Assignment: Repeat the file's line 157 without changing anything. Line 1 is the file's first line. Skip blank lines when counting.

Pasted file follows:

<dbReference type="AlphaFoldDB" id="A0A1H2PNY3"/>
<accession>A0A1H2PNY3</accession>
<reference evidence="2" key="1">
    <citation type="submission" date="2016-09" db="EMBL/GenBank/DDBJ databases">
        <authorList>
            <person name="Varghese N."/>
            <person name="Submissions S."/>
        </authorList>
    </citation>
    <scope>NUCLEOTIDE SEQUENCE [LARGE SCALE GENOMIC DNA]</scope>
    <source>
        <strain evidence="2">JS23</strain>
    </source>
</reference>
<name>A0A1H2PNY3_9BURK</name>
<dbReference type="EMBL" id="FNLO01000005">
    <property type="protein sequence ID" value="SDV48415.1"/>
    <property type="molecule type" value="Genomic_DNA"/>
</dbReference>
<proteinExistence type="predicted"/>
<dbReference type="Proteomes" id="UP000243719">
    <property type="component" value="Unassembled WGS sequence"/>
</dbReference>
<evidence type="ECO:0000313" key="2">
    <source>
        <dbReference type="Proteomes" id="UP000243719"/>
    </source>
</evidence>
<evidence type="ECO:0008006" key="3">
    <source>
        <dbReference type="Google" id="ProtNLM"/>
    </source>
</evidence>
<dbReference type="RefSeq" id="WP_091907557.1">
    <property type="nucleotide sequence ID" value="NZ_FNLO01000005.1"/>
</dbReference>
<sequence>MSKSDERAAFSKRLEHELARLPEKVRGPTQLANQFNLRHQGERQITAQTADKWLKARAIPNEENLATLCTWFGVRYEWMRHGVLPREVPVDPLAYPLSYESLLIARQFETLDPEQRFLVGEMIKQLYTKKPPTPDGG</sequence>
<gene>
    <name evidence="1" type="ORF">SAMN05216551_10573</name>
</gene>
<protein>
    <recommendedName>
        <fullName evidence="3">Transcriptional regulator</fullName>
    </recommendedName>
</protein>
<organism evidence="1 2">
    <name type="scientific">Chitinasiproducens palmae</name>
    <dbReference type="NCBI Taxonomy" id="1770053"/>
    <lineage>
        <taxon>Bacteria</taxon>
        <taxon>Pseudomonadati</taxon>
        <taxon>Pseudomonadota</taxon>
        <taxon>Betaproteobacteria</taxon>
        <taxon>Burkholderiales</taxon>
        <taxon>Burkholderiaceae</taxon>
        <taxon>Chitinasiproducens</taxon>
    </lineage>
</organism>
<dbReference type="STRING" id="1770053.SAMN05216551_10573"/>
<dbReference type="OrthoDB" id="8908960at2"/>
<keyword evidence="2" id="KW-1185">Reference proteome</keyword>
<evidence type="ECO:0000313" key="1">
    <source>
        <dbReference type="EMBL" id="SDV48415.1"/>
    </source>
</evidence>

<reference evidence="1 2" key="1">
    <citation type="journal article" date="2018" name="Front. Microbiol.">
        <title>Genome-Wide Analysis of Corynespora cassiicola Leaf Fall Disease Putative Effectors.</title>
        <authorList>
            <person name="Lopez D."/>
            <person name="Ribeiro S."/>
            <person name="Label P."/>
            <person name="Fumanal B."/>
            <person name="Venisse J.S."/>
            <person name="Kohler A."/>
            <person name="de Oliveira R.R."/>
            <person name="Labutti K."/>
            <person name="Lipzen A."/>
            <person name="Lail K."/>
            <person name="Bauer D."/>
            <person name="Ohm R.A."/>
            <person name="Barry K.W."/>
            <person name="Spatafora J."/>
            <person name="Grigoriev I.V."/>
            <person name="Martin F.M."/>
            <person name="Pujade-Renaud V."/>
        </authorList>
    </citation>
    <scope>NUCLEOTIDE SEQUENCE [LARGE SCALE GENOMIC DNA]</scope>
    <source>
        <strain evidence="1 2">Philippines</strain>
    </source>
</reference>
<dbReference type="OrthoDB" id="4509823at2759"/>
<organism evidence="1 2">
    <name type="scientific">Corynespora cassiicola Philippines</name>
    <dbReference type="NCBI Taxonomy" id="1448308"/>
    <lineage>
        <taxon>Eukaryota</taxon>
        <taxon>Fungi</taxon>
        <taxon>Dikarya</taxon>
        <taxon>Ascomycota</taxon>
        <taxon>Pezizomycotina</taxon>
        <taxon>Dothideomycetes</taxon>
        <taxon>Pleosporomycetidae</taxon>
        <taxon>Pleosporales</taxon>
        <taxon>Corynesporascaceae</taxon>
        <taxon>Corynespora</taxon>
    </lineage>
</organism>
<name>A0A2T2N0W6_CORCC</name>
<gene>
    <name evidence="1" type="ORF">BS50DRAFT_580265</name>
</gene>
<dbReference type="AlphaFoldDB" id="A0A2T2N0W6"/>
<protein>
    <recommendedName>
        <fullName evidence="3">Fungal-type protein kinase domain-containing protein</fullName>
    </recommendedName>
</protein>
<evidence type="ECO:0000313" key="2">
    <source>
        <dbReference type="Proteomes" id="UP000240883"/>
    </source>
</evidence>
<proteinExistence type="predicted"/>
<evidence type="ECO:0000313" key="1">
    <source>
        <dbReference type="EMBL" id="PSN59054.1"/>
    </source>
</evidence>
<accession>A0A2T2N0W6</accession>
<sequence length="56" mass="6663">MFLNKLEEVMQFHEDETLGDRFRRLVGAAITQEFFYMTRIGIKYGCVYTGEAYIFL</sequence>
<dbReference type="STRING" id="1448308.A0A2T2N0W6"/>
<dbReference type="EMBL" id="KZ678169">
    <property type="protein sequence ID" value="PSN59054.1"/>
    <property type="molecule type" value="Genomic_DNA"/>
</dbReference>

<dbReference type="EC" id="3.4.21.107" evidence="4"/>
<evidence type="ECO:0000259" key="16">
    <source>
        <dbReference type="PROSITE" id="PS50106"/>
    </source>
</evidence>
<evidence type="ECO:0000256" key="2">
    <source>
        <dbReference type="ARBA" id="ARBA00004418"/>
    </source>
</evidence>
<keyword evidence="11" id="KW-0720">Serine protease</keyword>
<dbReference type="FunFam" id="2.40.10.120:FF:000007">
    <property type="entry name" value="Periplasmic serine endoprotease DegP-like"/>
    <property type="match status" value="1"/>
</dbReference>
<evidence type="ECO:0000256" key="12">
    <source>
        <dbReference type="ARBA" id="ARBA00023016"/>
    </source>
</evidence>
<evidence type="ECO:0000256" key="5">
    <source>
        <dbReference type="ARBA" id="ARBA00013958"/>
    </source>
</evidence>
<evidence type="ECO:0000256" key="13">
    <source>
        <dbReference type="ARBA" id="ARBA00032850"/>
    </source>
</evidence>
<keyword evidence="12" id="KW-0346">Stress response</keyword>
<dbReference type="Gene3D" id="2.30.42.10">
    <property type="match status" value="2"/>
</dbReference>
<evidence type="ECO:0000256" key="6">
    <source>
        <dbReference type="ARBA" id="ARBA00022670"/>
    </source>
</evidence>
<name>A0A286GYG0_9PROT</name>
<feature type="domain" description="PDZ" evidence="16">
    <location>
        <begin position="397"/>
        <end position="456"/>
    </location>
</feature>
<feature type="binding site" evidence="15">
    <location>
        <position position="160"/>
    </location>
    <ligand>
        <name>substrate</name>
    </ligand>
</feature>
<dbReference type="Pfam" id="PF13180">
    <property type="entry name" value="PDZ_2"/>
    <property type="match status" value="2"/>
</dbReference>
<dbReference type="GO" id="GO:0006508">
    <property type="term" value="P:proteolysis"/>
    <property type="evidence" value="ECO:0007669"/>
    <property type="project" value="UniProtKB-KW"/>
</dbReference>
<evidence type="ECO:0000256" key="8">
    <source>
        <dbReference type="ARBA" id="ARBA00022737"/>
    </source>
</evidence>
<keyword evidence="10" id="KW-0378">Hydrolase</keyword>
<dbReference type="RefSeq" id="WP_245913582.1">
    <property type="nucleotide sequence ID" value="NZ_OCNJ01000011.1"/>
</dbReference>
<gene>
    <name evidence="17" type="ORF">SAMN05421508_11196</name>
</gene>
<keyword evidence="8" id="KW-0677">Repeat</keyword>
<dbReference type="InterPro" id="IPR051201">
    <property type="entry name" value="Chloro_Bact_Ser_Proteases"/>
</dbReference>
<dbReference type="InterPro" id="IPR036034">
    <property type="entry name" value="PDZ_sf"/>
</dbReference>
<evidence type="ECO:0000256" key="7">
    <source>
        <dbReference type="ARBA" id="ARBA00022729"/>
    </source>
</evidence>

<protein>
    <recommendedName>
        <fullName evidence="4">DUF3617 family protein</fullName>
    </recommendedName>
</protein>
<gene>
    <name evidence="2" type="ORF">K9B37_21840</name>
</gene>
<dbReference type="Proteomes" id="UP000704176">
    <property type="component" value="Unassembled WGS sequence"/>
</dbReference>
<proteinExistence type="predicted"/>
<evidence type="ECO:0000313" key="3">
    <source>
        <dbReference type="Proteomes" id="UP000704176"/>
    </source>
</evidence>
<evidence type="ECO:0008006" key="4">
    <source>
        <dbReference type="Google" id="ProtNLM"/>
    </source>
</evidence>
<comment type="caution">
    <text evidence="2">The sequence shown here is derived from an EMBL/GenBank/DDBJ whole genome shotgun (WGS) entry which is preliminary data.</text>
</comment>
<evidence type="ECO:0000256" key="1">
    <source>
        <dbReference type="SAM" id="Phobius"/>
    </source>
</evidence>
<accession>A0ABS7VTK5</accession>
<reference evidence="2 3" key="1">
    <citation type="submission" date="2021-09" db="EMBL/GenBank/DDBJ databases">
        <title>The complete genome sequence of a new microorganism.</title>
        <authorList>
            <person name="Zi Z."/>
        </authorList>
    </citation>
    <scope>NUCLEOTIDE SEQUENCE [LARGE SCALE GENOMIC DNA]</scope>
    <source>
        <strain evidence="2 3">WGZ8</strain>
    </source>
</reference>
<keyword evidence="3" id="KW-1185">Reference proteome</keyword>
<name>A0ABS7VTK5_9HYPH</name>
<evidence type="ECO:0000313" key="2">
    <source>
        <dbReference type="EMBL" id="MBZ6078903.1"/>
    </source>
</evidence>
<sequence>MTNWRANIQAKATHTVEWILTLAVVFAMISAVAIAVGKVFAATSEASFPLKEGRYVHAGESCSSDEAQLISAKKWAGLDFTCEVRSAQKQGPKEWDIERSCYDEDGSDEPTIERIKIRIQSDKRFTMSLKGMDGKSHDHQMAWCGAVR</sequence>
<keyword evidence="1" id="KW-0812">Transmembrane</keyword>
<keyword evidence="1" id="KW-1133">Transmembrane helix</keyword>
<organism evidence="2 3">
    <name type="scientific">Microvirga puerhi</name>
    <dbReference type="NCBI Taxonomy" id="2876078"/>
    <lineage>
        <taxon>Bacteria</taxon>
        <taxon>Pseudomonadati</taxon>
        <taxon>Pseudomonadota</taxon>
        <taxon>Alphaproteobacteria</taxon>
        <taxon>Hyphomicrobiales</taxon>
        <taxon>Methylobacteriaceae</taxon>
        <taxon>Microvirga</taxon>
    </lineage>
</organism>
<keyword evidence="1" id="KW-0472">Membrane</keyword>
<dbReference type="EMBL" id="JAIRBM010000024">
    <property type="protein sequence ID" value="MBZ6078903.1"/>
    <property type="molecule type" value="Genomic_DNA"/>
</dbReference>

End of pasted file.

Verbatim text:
    <source>